Understanding the Middle Eastern User (Research & Testing)


At RBBi, we’ve had the opportunity to conduct & work on several user research & usability testing projects for international brands/clients/agencies, over the last 3 years of our existence.
The scope of most of these projects have been regional, with key insights based on the perception of the local demographic.
Armed with the shared knowledge coming in from UX Fellows, agency partners globally and our past individual experiences, we have acknowledged that user research & testing both seem to have very peculiar challenges when it comes to this region. Most importantly, we have learnt that these challenges are completely different from what our counterparts face globally.

Of course, it’s just as easy to label and proclaim that the Middle East is unique in every aspect, but as we delve deeper, we realise that every market has its unique characteristics and it’s only apt to learn & understand them, so we can draw relevance on its implications. Our thoughts below on user research & testing for digital platforms are obviously in our capacity as Middle East’s only certified usability agency. We do not intend to undermine any traditional market research agencies, who we believe may have far more insights & knowledge in this regard.

Don’t paint the whole region in one colour.
As an outsider it’s very easy to think that the Middle East is just one big country. But one needs to understand that many countries in the Middle East have different Social and Economic dynamics. i.e. Understand the terms like Arabs, Expats and Locals. Locals in all countries have different socio-economic layers.

Your recruitment Screener Document should be precise to get the right users.
Profiling and screening is important in any market, however this region adds another dimension to it. The language. If you’re testing Arabic product make sure you get users who browse/interact in Arabic. Arabic speaking doesn’t always mean they use the Arabic interface. Many Arabic speakers use Arabic for conversations only and browse in English.
If you fail on this count, the insights you will get may not be the very relevant from the cultural impact and linguistic point of view.

Prepare your client, observers and yourself on the cultural behavior and attitude of users, especially locals.
In this region, no shows are very common – “inshallah” (maybe/god willing) is the term used for confirmation. So make sure you have enough back-ups for no shows. A few tips that may help:

  • Depending on the target profile, offer pick-up or drop services
  • Base your incentives on the profile of users. For example, expats would be fine with mall vouchers, but for high-end locals, hospitality and respect is an incentive.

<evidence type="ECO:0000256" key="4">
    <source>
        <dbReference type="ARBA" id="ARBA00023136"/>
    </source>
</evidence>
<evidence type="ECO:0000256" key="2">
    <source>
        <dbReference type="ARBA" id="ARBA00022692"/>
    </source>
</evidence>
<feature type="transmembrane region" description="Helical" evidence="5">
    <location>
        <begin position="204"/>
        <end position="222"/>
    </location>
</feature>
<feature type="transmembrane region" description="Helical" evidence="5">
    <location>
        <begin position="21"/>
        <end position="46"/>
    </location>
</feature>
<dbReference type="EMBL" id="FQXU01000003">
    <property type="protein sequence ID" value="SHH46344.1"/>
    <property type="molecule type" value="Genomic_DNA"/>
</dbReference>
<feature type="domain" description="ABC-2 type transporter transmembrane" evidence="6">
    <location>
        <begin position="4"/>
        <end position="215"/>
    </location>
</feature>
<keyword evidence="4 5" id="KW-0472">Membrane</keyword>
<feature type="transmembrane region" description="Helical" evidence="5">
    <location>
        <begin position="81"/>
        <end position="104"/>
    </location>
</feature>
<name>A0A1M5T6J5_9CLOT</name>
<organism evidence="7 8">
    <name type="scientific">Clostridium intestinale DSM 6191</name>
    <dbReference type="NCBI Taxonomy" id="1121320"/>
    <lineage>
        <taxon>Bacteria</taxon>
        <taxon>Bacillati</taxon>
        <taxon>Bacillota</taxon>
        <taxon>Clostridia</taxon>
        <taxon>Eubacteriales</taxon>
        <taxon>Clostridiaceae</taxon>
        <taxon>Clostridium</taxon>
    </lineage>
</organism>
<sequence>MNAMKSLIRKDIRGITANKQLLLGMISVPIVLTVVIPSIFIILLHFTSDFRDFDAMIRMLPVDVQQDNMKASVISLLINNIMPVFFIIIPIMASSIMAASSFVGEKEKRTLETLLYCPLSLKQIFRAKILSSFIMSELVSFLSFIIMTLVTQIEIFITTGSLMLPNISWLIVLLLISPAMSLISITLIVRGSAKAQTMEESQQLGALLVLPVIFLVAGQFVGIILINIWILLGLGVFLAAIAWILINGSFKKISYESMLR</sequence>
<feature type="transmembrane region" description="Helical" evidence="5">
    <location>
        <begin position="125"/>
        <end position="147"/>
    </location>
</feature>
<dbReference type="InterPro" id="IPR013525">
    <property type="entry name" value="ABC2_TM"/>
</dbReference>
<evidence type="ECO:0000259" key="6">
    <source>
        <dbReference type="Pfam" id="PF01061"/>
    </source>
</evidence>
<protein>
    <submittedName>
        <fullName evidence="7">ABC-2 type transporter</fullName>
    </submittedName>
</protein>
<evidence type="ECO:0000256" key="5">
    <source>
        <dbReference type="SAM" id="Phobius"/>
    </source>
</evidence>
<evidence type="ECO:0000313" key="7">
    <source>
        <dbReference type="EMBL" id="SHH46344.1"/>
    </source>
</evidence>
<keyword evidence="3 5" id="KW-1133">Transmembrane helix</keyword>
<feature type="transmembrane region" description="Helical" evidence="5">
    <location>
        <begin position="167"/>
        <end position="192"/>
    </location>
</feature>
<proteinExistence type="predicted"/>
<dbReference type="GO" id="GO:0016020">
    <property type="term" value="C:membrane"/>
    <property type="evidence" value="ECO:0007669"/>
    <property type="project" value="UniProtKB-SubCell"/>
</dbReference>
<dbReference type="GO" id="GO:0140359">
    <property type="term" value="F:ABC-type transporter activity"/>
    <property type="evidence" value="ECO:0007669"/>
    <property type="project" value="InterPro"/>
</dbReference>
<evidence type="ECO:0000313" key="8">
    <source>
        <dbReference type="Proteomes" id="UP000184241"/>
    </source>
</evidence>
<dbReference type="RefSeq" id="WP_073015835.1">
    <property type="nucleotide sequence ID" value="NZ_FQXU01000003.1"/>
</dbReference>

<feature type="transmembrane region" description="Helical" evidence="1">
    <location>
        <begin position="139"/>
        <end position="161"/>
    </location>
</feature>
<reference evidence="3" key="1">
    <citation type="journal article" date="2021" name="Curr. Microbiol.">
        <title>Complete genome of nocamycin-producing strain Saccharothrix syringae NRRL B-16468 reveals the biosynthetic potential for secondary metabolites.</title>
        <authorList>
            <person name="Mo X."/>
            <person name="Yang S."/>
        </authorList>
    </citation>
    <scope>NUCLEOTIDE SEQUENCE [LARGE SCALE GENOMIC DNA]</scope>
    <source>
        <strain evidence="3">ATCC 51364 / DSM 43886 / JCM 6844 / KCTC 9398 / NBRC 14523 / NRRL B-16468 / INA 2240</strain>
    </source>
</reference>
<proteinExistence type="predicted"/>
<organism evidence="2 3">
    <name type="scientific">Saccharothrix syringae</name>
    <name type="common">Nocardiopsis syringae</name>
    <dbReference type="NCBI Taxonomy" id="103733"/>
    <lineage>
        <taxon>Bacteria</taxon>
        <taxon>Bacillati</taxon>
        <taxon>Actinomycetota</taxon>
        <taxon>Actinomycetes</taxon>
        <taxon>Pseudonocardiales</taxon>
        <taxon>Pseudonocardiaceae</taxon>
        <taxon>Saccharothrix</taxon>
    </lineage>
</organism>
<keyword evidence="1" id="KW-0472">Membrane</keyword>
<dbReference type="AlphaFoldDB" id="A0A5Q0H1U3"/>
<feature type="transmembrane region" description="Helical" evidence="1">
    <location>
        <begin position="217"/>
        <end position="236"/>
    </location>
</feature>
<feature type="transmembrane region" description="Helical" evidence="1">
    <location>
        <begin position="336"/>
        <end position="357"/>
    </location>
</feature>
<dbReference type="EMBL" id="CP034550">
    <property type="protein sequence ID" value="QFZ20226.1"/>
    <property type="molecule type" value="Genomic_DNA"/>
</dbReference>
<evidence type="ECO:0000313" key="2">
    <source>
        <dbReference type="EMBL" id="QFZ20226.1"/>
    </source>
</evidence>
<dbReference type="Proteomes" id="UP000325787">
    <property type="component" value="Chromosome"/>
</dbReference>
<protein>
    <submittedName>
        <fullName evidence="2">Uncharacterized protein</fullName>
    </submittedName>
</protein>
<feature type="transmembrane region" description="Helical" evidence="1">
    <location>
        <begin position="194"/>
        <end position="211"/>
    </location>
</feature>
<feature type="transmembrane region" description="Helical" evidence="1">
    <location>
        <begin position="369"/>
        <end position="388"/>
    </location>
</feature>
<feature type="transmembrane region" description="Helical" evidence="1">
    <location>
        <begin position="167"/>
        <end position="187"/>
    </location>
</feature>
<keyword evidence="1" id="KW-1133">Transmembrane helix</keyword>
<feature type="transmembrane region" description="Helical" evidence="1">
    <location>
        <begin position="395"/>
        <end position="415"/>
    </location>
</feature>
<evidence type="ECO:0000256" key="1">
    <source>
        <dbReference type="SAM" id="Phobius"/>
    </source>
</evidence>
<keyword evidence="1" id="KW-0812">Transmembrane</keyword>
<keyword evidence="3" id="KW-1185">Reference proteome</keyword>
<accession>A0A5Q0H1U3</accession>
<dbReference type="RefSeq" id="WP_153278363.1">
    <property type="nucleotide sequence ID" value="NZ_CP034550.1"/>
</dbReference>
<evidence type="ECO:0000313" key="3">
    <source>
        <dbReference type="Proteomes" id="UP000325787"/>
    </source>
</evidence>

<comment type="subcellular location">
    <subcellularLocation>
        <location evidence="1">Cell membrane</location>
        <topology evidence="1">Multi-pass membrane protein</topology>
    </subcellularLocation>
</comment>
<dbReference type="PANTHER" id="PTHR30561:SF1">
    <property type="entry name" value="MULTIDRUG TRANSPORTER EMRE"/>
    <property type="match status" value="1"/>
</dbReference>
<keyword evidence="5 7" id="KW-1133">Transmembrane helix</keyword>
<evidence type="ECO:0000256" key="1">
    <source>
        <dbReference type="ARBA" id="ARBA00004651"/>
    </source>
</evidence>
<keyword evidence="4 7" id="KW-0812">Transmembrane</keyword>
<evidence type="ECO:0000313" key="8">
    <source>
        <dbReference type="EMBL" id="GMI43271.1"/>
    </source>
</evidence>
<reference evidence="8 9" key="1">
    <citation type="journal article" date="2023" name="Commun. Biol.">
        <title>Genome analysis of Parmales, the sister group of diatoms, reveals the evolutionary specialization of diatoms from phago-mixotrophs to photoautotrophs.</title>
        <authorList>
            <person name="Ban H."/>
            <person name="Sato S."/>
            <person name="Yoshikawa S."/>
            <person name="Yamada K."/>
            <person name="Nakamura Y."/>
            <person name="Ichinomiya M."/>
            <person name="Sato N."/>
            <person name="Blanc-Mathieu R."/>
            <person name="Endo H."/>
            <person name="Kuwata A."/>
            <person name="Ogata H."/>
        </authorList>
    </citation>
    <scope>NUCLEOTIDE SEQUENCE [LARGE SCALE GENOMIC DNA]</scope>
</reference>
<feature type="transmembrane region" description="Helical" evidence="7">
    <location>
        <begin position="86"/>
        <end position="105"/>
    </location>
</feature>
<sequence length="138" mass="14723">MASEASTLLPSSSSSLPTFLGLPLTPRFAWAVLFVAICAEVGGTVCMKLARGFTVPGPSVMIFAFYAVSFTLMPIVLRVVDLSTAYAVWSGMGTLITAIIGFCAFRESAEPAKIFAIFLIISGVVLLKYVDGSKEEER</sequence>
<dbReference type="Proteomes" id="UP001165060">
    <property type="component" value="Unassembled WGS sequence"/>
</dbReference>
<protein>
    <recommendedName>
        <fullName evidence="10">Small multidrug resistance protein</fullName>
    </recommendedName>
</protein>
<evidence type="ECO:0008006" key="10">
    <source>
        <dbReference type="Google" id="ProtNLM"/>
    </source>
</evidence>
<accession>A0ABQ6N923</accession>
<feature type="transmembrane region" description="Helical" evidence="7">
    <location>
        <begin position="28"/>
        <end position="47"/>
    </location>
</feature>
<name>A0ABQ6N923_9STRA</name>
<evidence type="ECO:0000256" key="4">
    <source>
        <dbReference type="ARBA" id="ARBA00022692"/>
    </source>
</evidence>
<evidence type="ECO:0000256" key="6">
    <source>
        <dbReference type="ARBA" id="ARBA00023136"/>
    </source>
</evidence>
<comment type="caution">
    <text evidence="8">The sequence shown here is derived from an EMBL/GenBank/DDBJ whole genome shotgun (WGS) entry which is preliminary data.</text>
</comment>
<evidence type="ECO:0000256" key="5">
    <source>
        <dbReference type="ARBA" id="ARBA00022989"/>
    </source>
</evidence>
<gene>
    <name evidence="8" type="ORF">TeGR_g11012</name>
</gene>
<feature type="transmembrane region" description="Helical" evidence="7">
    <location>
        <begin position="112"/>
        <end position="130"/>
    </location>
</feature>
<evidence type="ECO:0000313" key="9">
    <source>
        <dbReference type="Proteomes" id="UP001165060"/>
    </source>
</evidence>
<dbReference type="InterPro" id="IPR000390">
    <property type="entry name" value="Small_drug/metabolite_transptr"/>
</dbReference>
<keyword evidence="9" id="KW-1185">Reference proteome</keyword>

Research findings cannot generalise English users behavior/content consumption on Arabic users.
Most think Arabic interface is just a “flip” of English interface, which is not true. User behavior goes well beyond that. We have seen non-flipped Arabic interfaces work as well. One really need to think about Arabic user as a separate design problem and give attention to it.

Do not hide anything from the participants
Ensure that you inform your participants on the presence of observers in the next room. If you don’t, you risk offending your participants which in-turn can be perceived as disrespectful (especially in countries such as KSA & Qatar).

Be careful with your equipment and do not rely on venue wi-fi
Make sure you travel with minimum equipment and be ready to explain these to the airport authorities in a very simple terminology. If you have remote viewing and other tech setup, do not rely on the venue wi-fi. Even the best of the meeting facilities may not have proper connections. Our recommendation, go the traditional way- carry cables.
Best not to hold sessions during the summer time as most people travel (kids have school holidays). Also, it’s comparatively far too tiring to commute to the sessions in this season.
Preference of testing time:
Working people tend to prefer after-work hours or on Friday or Saturday (weekends)
Non-working/ house-wife/mothers prefer between 10:00am-2:00pm

Recruiting time:
Very detailed segmentation / more criteria (filters) / elite group will take time and the sessions would be a spread over more days depending upon their availability.
Lesser criteria (filters) / generic user profiles can take approximately a 1 week to recruit 10-15 users.
We hope these insights help you plan your next User Research in this region and make it more effective and useful.

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